JPMorgan's $2 billion trading loss is proof that the big banks need to be broken up, former financial regulator Sheila Bair said on CNN on Monday.
"I think it does underscore that even with very good management these institutions are just too big to manage," Bair told CNN.
Bair, who served as chair of the Federal Deposit Insurance Corporation until last July, also told Bloomberg TV on Monday that the Federal Reserve's efforts to keep interest rates low are leading to more risk-taking by financial institutions, pointing to JPMorgan's disastrous bet as a glaring example.
Bair explained that banks are taking more risks to get the same return that they would have gotten on safer investments if interest rates were higher.
"With interest rates so low now on the really safe investments, they’re going to higher-risk securities to maximize the spread, the return they’re getting," Bair told Bloomberg. "The regulators should be very, very focused on [this].... It can have unintended consequences of the type that I think may have played a role here with the JPMorgan trading losses."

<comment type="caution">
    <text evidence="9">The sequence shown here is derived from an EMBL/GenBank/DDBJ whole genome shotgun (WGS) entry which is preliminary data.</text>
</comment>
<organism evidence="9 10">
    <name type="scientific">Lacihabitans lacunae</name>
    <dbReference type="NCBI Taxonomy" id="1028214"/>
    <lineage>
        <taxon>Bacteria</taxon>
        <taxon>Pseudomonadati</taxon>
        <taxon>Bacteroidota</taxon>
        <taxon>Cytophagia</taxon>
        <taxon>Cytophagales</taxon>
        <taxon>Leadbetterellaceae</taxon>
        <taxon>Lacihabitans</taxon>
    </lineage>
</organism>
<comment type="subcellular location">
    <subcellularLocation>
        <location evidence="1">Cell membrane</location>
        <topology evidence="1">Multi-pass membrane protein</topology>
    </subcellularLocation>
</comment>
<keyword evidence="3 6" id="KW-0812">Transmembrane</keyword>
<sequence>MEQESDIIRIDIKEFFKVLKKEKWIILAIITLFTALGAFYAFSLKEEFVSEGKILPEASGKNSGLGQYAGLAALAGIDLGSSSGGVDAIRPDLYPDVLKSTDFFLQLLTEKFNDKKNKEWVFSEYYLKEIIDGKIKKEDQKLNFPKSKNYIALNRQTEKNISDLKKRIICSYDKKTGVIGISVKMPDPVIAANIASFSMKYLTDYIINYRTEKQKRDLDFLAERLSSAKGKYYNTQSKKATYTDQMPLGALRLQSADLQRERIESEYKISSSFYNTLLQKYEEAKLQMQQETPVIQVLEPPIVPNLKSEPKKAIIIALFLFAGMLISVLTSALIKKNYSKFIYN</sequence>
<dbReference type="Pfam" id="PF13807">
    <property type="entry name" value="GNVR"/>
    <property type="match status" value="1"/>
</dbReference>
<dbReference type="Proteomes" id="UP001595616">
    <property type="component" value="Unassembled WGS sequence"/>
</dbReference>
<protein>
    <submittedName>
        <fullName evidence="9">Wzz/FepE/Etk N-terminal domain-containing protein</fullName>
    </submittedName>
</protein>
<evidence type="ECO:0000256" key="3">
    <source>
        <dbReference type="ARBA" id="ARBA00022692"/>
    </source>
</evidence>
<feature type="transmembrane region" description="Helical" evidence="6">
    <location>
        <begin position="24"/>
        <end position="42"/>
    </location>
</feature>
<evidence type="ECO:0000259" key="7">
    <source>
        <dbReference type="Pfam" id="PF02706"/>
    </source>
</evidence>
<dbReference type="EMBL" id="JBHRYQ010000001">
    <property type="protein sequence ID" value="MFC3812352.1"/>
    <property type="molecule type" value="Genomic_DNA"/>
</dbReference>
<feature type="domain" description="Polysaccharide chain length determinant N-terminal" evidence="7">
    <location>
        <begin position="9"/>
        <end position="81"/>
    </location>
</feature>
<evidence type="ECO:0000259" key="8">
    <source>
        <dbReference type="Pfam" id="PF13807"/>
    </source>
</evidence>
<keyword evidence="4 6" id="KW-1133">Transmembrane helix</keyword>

"It's not just banks that are feeling pressure to search for yield; it's pension funds, it's others that are traditionally risk-averse and perhaps should be, are looking for higher-risk, higher-yield assets to deploy all this money that has been pumped into this system," Bair added.
Bair wrote in Fortune Magazine on Friday that it is time for the Federal Reserve to raise interest rates, since low interest rates are encouraging irresponsible risk-taking.
"Near zero interest rates...encourage highly leveraged speculative investments based on short-term price fluctuations, not long term economic fundamentals," Bair wrote in Fortune.
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